By Carter B. Horsley
In olden days, a glimpse of cable
was something shocking.
Nowadays, however, it simply means
The Musical Instrument Digital
Interface (MIDI) was created in 1983 by the makers of several
major synthesizers to permit their instruments to trigger sounds
on other instruments, linked by cable, to create a richer, layered
sound. Combine two adequate organ sounds on different instruments,
for example, and, presto, you might get a more impressive and
possibly better sound! All connected instruments, of course, have
to have the same connectors and their hardware guts have to have
been programmed to receive and send data over such connectors.
Fortunately, the creators of MIDI
were far more brilliant than they ever realized for their standard
provided a lot of information transfer electronically via fairly
standard 5-pin cables.
As it evolved, the MIDI cables
were able to transfer data simultaneously on 16 different channels.
Each channel could have 128 categories, or subchannels, of information!
Each category, or subchannel, could have up to 40,000 different
Theoretically, therefore, a musician
could control 16 different instruments, one assigned to each channel,
and play up to 128 notes simultaneously on each instrument and
each note could have up to 128 different controllers and each
controller could have up to 40,000 levels of sensitivity!
That is a lot of information,
and in practice such an network would slow down a bit and might
even "crash," but thankfully most musicians don't have
enough fingers, toes, knees, noses, elbows and ears and the like
to control everything all at once.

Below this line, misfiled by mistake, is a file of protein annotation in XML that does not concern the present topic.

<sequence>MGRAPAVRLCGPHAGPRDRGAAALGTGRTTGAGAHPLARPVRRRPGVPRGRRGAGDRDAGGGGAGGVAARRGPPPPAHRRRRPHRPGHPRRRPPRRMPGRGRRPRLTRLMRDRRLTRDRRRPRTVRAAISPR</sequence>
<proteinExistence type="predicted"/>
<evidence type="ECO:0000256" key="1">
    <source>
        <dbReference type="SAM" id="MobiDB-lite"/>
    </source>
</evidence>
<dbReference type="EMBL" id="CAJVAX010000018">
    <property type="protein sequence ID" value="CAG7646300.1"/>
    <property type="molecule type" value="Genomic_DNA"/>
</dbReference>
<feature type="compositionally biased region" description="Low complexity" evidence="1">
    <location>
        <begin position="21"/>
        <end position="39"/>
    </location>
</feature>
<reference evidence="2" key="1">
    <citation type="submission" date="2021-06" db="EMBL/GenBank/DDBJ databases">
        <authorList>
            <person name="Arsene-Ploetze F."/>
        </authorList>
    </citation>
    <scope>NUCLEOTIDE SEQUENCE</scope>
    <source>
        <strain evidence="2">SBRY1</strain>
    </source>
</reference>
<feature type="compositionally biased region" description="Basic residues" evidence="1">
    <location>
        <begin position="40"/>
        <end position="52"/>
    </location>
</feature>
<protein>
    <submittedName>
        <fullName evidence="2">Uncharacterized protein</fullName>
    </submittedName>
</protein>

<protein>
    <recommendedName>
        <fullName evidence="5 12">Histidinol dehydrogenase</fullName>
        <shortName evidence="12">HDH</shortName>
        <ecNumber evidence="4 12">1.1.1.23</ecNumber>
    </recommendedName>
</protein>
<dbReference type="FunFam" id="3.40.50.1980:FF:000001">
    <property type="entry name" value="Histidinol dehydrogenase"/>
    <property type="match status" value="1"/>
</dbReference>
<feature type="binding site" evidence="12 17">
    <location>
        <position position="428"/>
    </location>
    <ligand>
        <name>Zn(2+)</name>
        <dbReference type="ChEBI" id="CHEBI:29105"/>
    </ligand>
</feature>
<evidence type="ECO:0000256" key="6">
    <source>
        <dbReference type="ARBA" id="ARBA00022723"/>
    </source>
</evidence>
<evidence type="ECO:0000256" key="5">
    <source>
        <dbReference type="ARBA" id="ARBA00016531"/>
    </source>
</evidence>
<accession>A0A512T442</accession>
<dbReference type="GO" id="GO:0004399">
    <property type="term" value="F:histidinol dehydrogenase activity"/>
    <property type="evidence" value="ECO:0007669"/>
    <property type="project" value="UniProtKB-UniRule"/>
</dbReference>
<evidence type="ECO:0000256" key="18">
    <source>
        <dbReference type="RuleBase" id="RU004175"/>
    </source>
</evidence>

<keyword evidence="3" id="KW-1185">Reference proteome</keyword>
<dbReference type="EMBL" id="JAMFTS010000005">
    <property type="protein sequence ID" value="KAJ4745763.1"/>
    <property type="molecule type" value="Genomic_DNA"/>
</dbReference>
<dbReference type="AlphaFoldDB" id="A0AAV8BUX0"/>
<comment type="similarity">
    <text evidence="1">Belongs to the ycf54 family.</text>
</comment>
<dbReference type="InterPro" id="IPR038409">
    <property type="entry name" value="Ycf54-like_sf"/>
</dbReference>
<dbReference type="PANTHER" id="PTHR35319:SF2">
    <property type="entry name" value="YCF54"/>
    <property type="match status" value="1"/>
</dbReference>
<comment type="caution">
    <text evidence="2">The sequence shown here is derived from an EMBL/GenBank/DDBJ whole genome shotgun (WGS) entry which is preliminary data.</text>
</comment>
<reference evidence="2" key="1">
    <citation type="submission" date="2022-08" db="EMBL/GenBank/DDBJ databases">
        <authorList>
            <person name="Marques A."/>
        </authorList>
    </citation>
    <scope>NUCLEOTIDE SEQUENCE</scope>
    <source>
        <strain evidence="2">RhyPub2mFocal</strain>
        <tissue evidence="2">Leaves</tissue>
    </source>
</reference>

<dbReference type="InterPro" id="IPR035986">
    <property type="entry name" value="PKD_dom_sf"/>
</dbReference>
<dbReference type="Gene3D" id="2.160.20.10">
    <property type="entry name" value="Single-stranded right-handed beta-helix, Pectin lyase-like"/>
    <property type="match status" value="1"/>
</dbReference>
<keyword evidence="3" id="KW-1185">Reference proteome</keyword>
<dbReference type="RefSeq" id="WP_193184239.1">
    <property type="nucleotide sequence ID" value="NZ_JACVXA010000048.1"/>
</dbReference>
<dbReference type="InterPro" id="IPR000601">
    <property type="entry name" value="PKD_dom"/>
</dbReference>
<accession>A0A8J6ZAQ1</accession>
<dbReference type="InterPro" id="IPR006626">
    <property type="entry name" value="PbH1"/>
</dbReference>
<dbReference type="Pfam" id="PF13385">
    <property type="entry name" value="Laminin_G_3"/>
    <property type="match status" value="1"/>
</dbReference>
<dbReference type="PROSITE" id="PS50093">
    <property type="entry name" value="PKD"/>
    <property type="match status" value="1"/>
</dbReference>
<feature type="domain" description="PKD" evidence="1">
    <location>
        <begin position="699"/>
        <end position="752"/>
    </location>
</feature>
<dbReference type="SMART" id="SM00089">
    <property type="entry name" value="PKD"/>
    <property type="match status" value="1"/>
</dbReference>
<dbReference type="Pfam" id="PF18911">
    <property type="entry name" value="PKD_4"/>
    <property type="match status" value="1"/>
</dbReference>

What was really spectacular about
MIDI, moreover, was not so much the ability to layer instruments,
but to transfer the performance data of a musician's playing,
as opposed to the audio data coming out of the musician's instrument,
to a computer for storage, playback, and editing.
This capability led directly to
the emergence of the music software industry that produced not
only "sequencer" programs that transcribed the performances
on MIDI-equipped instruments connected by MIDI cables to the computer,
but also the manipulation and even random programming of the synthesizer's
sounds. In time, it has even lead to music notation and composition
programs that can print out performances in standard music notation
and make harmonic transpositions and even stylistic embellishments
of the music played.
Before long, not only were music
instruments being equipped with MIDI interfaces, but also sound
enhancement machines, such as reverberation units, and mixers
and lighting devices.
The possibilities are very broad
and some musicians have applied MIDI technology not only to all
kinds of keyboards, but also to guitars, violins, wind instruments,
gloves, and tap-dance shoes.
Although synthesizers, which are
electronic music instruments, have been around for most of the
20th Century, they did not begin to enter the mainstream until
Robert Moog produced his famous Minimoog in the 1960's. What previously
required a large room fill of expensive electronic equipment suddenly
became available in a wooden case the size of a briefcase and
it produced marvelous, to this day, sounds.
Most of the early synthesizers,
including the Minimoog, were relatively simple with lots of knobs
that changed the quality of the sound and playing their small
keyboards turned a note on or off. Synthesis has come a long way